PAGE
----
It’s a fool’s errand and antithetical to the spread of democracy, as shown by the fact that both Obama and Biden chose the repressive mullahs over freedom-loving demonstrators. In 2009, Obama gave no support or meaningful encouragement to the Green Revolution, despite many foreign policy specialists believing that even minimal American help could have toppled the cruel regime and liberated 86 million people.

Silence from the WH

Biden is following the same playbook now. In a challenge to the regime that started over the rule that women cover their hair in public, courageous Iranian demonstrators again are being beaten, tortured and gunned down by secret police. And Biden says next to nothing.

Additionally, his Iran policy is stuck in a time warp, making it even more muddled than Obama’s. In recent weeks, Iranian troops were spotted in Ukraine and Russia is using Iranian-made drones to attack Ukrainian towns and cities.

Meanwhile, Biden continues to designate Russia as our go-between for the Iranian nuke talks, as if Vladimir Putin can be both a war criminal and a trustworthy mediator. Try to make sense of that.

A police motorcycle and a trash bin are burning during a protest over the death of Mahsa Amini, a 22-year-old woman who had been detained by the nation's morality police on September 19.
A police motorcycle and a trash bin are burning during a protest over the death of Mahsa Amini, a 22-year-old woman who had been detained by the nation’s morality police on Sept. 19.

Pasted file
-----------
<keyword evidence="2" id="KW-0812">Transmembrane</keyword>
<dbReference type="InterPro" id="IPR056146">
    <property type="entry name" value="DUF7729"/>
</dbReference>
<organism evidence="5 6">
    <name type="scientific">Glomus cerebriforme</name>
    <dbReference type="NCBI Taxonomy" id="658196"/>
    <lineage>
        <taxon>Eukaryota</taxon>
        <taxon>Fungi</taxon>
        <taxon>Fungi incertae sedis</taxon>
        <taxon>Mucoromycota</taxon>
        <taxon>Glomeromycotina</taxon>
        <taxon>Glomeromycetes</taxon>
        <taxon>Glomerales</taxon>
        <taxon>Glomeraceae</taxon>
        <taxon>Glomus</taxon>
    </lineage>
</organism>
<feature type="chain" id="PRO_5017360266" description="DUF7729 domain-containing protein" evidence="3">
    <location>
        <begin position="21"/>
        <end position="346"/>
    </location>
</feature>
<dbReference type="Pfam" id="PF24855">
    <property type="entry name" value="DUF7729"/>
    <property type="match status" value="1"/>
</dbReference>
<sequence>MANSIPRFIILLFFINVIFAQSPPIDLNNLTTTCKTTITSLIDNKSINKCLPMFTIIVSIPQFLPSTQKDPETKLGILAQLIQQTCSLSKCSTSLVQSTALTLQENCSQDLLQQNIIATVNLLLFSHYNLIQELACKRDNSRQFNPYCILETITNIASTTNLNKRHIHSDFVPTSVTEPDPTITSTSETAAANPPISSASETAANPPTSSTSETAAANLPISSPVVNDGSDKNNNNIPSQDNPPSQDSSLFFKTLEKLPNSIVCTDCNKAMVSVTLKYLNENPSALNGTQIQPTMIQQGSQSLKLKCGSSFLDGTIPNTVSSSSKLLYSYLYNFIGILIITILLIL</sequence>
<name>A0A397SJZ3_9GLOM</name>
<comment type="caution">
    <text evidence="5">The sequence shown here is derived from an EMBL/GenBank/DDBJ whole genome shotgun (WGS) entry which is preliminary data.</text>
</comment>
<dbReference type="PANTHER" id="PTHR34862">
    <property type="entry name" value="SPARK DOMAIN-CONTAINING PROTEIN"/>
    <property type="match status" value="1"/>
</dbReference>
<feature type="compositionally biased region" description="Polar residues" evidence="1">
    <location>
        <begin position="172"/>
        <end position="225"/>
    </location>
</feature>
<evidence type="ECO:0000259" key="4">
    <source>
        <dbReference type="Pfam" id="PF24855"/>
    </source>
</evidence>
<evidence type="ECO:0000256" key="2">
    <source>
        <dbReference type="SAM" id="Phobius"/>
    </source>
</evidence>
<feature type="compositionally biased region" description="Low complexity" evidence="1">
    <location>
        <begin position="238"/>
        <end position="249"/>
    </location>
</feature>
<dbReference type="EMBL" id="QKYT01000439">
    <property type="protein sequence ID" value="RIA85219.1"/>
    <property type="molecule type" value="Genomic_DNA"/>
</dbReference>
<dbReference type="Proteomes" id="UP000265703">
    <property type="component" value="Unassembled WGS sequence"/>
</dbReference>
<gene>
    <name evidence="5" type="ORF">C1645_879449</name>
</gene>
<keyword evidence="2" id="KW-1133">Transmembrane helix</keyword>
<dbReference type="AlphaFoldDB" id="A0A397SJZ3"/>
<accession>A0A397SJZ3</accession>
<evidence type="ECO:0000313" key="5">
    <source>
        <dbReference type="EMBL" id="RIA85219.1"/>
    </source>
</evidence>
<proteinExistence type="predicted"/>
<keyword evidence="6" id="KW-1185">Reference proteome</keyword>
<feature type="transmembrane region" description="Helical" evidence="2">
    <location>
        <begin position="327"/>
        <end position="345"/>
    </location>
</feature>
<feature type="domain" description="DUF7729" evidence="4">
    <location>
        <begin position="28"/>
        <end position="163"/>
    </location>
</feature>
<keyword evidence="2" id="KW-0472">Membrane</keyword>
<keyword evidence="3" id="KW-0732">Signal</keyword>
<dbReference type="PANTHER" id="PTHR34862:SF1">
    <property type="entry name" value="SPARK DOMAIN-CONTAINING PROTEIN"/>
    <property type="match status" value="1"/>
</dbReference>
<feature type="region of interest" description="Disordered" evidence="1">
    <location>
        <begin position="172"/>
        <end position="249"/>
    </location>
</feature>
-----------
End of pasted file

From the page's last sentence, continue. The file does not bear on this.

AP

So if you’re keeping score at home, the president threatens Saudi Arabia with consequences for cooperating with Russia to manipulate gas prices. At the same time, he restricts American energy production and offers to drop oil and economic sanctions against Iran, which is helping Russia kill Ukrainians even as we ship arms there and train its fighters.

All in the hopes Russia will get Iran to sign another nuclear deal it will violate before the ink is dry.

How to plug our holey mess at border 

Reader Ronald Dushkin applies common sense to the migrant crisis, writing: “When there is a big rain storm (illegal immigrants at the border), and the roof leaks (open borders), you do not just get more buckets to catch the leaks (money for food and shelters), you FIX THE DAMN ROOF!”

Lefties stumble into truth 

In an email pitch for contributions, the far left Working Families Party writes that when its candidates win, “people feel the difference in their lives.” 

So true — prices and crime both rise.